Slither is a gristly slice of joy. Not just because it’s gross (And IT REALLY IS) but because Banks and Fillion are just ridiculously good fun. Banks has always been one of the best parts of any cast she’s in, but Starla Grant is a standout role for her. She’s no one’s victim and her gradual transformation into the movie’s heroine is earned, funny, and very real.

Fillion has never been better than he is here. Yes, I know—Firefly—but this is him freed from the demands of that show’s very specific rhythm. Better still, this is Fillion playing a hero who is, well, a bit rubbish. Bill doesn’t have special skills or a dark past. He’s a small-town Sherriff. He’s lucky, but not that lucky, and the film’s best moments all come from Bill’s self-image colliding with his reality. Or in this case, getting its ass kicked by a delightfully unconvincing alien-infected deer.

Rounded out by great performances from Tania Saulnier as wily survivor Kylie and Gregg Henry as Jack, the town mayor, Slither is a film that’s joyously unpleasant, massively funny, and can stand next to the likes of Tremors and Grabbers as a modern monster classic.

I’m a horror podcaster, so I’ve always had a soft spot for short stories and anthologies. And that’s why Michael Dougherty’s Trick ’r Treat is close to my heart. It’s a welcome update on the anthology movie genre as a cast full of very familiar faces all have amazingly bad (and in some cases, very short) Halloween nights. All of the stories are tied together by Sam, a mysterious child wearing footie pajamas with a burlap sack over his head…

The stories are all neatly-handled Tales from the Crypt-style affairs. “The Principal” is a blood-soaked comedy as Dylan Baker’s Principal Wilkins tries to get just ONE moment’s peace to bury a body or two. “The School Bus Massacre” is a classic piece of small town gothic, and “Surprise Party” is a well-executed piece of cinematic slight of hand. And then there’s “Meet Sam,” which is worth the price of admission all by itself. Starring the ever brilliant Brian Cox, it’s a one-on-one war between the grumpy old man and Sam the creepy little kid. The payoff, again, is fantastic and it’s made even better by Cox’s wonderful, glowering performance.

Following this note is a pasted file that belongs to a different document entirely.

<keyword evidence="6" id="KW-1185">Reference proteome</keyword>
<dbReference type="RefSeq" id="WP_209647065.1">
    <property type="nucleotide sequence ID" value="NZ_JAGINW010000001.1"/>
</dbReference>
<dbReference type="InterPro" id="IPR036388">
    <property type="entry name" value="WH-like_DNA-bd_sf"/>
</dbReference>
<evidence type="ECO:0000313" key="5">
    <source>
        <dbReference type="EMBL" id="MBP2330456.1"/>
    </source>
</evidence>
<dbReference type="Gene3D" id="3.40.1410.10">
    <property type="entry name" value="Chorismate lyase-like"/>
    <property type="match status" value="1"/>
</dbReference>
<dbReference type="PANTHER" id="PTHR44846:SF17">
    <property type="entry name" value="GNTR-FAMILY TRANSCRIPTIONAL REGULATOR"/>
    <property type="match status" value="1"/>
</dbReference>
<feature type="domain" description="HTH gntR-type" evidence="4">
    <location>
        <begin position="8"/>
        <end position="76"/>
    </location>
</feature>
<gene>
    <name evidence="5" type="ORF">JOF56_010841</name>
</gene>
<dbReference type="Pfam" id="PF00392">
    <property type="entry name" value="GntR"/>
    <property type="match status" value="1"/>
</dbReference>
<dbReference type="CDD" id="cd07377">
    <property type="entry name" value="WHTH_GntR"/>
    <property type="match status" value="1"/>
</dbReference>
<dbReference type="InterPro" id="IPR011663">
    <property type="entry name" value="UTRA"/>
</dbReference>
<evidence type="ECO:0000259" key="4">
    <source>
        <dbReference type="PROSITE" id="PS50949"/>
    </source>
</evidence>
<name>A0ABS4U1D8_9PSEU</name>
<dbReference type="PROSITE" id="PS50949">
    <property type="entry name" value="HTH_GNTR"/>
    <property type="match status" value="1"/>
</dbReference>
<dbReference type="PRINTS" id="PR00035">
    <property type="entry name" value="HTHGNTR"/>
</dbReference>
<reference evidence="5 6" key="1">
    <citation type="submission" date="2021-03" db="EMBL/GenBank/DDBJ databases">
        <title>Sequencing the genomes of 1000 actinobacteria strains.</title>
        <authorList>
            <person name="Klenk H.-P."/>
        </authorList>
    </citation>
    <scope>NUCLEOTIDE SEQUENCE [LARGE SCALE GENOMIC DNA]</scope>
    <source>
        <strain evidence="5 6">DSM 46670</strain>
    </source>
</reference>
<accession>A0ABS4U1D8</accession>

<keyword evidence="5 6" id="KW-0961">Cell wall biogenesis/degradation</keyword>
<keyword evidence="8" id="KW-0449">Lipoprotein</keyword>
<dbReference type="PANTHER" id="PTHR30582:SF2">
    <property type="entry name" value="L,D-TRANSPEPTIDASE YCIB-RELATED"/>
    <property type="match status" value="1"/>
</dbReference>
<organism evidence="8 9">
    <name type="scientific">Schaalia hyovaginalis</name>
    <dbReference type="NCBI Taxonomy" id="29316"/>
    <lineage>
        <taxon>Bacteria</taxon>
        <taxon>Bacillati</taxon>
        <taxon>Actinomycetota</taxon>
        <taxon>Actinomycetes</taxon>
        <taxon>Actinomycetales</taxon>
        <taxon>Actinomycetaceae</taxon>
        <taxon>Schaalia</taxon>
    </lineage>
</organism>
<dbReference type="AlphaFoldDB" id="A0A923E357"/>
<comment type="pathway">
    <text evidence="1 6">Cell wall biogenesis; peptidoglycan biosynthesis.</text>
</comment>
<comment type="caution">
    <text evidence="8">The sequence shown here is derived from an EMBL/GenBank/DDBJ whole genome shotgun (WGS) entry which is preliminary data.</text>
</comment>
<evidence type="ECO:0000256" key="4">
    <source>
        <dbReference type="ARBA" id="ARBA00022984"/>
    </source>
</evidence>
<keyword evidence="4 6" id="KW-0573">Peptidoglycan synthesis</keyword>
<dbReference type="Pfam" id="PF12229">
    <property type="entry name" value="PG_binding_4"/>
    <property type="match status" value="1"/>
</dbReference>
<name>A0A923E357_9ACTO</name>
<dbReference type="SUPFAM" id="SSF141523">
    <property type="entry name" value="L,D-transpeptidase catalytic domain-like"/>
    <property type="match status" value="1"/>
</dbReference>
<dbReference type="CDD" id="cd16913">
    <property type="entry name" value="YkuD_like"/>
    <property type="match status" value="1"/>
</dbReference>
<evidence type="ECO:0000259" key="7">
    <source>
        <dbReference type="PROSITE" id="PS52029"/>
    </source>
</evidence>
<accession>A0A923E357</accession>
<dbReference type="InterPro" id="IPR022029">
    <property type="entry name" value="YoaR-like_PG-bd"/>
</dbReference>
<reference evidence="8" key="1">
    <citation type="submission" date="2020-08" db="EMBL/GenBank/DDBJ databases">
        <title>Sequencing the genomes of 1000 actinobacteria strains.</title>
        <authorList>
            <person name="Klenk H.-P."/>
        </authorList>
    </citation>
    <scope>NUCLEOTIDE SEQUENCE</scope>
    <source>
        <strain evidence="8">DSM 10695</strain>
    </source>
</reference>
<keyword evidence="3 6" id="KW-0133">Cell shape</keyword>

So, we’ve looked at a classic (in many versions), a monster movie, and an anthology. How about we end with an all-time great?

Pontypool isn’t just one of my favourite horror movies. It’s one of my favourite movies, ever. Adapted from his own book by Tony Burgess, it stars Stephen McHattie as Grant Mazzy, a former shock jock who has fallen all the way to the tiny town of Pontypool in Canada. Broadcasting from a studio in a crypt beneath a church, Grant, his producer Sydney (Lisa Houle), and their tech Laurel-Ann Drummond (Georgina Reilly) are the sleepy region’s sonic wallpaper.

That is, until the first reports of violence come in. Faced by an outbreak of a virus hiding inside language itself, the three must work out how to communicate when communication can kill you.

This is an amazing piece of cinema. The three leads are all fantastic and the central concept, and logic behind it, are unlike anything else I’ve ever seen. It feels completely alien and unknowable in a way that lazier writers would present as Lovecraftian. Instead, the antagonistic virus here is presented similarly to the massive Lobstrocity glimpsed at the end of The Mist. We only ever see it in passing, we only ever understand a tiny portion of its existence, and that alone almost destroys us.

Everything clicks and connects, every element of the movie serves every other element. There’s the best use of “Here’s Doctor Science to explain the plot” in modern horror history, the deaths have real meaning and weight to them, and the entire story comes down to one voice and the power behind it.

Which as a podcaster, I understandably love.

Pontypool is wilfully esoteric, deeply strange, and very sweet. It’s the most hopeful movie about the end of the world I’ve ever seen and if you watch nothing else this Halloween, watch this. I will be.

Enjoy, and happy Horror Christmas, everyone!

Alasdair Stuart is a freelancer writer, RPG writer and podcaster. He owns Escape Artists, who publish the short fiction podcasts Escape PodPseudopodPodcastleCast of Wonders, and the magazine Mothership Zeta. He blogs enthusiastically about pop culture, cooking and exercise at Alasdairstuart.com, and tweets @AlasdairStuart.